A 2013 review of data from multiple studies by the World Health Organization’s Global Advisory Committee on Vaccine Safety concludes there has been “no increase in the risk of autoimmune diseases among girls who have received HPV vaccine compared to those who have not.” Even women who were vaccinated before they knew they were pregnant suffered no more adverse outcomes compared with those who were not vaccinated, the WHO reports.6

The largest of those studies, a register-based cohort study from Sweden and Finland, included almost 1 million girls ages 10 to 17 years, around a third of whom were vaccinated against HPV. No evidence was seen of any links between HPV vaccine and autoimmune, neurological, and venous thromboembolic events (clotting in a vein).7

An observational study in the U.S. involving almost 200,000 girls and young women who had received at least 1 dose of HPV vaccine also found no increased incidence of autoimmune diseases in the vaccinated group compared those who had not been immunized.8 The incidence of MS was not significantly higher in the vaccinated group, the study showed.

A third study cited by the WHO analyzed data from 11 clinical trials involving nearly 30,000 participants 10 years and older and also found no increased risk for autoimmune diseases with Cervarix compared with controls.9

Benefits vs. Risks

This is good news, since women with autoimmune disease are especially vulnerable to vaccine-preventable infections, says Lisen Arnheim Dahlström, PhD, of the Karolinska Institute in Stockholm, senior author of the HPV vaccine study published in July.1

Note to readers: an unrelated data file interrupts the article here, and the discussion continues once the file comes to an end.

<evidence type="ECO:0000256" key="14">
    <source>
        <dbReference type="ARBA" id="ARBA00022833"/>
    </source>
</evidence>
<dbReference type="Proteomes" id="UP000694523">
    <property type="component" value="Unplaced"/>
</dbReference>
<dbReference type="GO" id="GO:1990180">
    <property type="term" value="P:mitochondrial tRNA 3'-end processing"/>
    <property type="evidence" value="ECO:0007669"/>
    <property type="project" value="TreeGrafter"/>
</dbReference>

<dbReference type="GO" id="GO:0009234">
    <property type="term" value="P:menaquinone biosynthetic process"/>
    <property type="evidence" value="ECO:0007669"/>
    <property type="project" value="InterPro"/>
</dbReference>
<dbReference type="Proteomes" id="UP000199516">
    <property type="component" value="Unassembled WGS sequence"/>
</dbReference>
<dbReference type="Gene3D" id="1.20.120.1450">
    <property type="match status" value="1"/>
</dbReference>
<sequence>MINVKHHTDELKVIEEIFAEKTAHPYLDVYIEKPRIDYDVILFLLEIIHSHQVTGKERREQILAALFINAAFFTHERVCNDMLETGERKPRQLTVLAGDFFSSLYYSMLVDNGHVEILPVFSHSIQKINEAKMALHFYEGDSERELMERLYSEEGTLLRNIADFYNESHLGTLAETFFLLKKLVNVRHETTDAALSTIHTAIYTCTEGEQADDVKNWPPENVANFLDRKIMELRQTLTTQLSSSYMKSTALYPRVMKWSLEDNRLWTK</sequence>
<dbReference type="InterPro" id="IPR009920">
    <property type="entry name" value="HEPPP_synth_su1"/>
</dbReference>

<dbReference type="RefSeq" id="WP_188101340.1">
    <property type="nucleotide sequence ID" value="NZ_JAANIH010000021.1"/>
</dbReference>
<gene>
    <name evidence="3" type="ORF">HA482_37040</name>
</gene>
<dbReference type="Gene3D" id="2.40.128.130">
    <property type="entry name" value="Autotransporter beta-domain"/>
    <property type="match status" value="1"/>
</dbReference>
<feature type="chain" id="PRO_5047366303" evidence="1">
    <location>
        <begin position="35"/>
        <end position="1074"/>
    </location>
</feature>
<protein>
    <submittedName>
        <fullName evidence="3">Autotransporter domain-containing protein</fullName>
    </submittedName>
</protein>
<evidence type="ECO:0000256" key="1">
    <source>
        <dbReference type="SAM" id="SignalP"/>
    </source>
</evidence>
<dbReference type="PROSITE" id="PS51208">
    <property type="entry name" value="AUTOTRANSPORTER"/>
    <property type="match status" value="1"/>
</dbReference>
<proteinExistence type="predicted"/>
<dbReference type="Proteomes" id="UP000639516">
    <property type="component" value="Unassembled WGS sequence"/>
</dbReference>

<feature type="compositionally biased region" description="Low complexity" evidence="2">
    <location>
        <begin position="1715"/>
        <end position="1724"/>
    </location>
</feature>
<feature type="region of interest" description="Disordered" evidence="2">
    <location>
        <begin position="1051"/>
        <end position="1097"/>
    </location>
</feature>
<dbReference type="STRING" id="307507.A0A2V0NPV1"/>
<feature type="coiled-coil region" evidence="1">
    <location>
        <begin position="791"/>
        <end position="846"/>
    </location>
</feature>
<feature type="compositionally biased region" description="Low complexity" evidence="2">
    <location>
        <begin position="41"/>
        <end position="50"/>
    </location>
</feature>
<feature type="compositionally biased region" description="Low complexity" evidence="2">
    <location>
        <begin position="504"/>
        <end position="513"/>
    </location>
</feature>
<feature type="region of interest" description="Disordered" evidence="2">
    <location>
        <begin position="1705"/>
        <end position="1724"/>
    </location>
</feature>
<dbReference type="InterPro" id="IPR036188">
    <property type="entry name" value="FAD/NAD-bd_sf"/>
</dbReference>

Patients with rheumatoid arthritis, lupus, and other autoimmune diseases have at least 2-fold greater risk of infections compared to healthy individuals, Dahlström and her co-authors note. This may not only be due to autoimmunity but also to the immunosuppressive therapies needed to control disease activity.10

For example, there have been suggestions that therapies such as methotrexate and rituximab (Rituxan) may reduce or impair responses to common vaccines, including flu shots, while tumor necrosis factor alpha (TNF-α) drugs do not.11

Some research has found “mildly impaired” immune responses to vaccines among patients on long-term immunosuppressive therapy, but a 2008 German study concluded that “postvaccination antibody titers are usually sufficient to provide protection for the majority of immunized individuals.”8 The authors of that study contend that “the accumulated data on the safety and effectiveness of vaccines warrant immunization with the majority of vaccines for patients with chronic autoimmune or rheumatic diseases.”

The CDC stresses that studies of the HPV vaccines “have followed vaccinated individuals for ten years, and show that there is no evidence of weakened protection over time.”12

The CDC recommends HPV vaccination for 11 and 12 year-old girls, and girls and women ages 13 through 26, ideally before they become sexually active,13 a guideline supported by the American College of Rheumatology.

The WHO says it “remains reassured by the safety profile of the vaccine,” but stresses the importance of continued monitoring.